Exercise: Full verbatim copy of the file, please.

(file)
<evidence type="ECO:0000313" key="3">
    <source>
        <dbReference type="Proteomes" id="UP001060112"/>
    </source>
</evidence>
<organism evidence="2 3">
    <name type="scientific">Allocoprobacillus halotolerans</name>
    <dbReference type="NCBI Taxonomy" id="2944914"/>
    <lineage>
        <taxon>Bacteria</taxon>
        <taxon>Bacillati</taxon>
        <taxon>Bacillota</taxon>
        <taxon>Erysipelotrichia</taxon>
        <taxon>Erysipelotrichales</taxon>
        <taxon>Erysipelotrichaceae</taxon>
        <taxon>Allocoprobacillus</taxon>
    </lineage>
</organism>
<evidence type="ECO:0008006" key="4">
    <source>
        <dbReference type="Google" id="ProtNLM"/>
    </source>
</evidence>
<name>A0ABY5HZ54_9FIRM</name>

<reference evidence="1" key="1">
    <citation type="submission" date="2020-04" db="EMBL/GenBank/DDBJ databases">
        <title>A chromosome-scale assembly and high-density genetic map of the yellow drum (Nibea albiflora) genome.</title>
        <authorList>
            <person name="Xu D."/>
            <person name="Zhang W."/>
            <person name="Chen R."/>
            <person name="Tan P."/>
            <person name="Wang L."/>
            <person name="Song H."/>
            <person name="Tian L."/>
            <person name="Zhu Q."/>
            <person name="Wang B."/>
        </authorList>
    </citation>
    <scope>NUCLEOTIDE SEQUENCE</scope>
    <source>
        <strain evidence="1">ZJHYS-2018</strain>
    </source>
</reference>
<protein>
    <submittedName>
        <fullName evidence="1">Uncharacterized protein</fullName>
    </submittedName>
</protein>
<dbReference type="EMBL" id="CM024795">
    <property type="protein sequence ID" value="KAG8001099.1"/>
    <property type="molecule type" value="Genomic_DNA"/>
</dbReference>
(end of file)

<evidence type="ECO:0000313" key="3">
    <source>
        <dbReference type="Proteomes" id="UP001060112"/>
    </source>
</evidence>
<organism evidence="2 3">
    <name type="scientific">Allocoprobacillus halotolerans</name>
    <dbReference type="NCBI Taxonomy" id="2944914"/>
    <lineage>
        <taxon>Bacteria</taxon>
        <taxon>Bacillati</taxon>
        <taxon>Bacillota</taxon>
        <taxon>Erysipelotrichia</taxon>
        <taxon>Erysipelotrichales</taxon>
        <taxon>Erysipelotrichaceae</taxon>
        <taxon>Allocoprobacillus</taxon>
    </lineage>
</organism>
<evidence type="ECO:0008006" key="4">
    <source>
        <dbReference type="Google" id="ProtNLM"/>
    </source>
</evidence>
<name>A0ABY5HZ54_9FIRM</name>

<reference evidence="1" key="1">
    <citation type="submission" date="2020-04" db="EMBL/GenBank/DDBJ databases">
        <title>A chromosome-scale assembly and high-density genetic map of the yellow drum (Nibea albiflora) genome.</title>
        <authorList>
            <person name="Xu D."/>
            <person name="Zhang W."/>
            <person name="Chen R."/>
            <person name="Tan P."/>
            <person name="Wang L."/>
            <person name="Song H."/>
            <person name="Tian L."/>
            <person name="Zhu Q."/>
            <person name="Wang B."/>
        </authorList>
    </citation>
    <scope>NUCLEOTIDE SEQUENCE</scope>
    <source>
        <strain evidence="1">ZJHYS-2018</strain>
    </source>
</reference>
<protein>
    <submittedName>
        <fullName evidence="1">Uncharacterized protein</fullName>
    </submittedName>
</protein>
<dbReference type="EMBL" id="CM024795">
    <property type="protein sequence ID" value="KAG8001099.1"/>
    <property type="molecule type" value="Genomic_DNA"/>
</dbReference>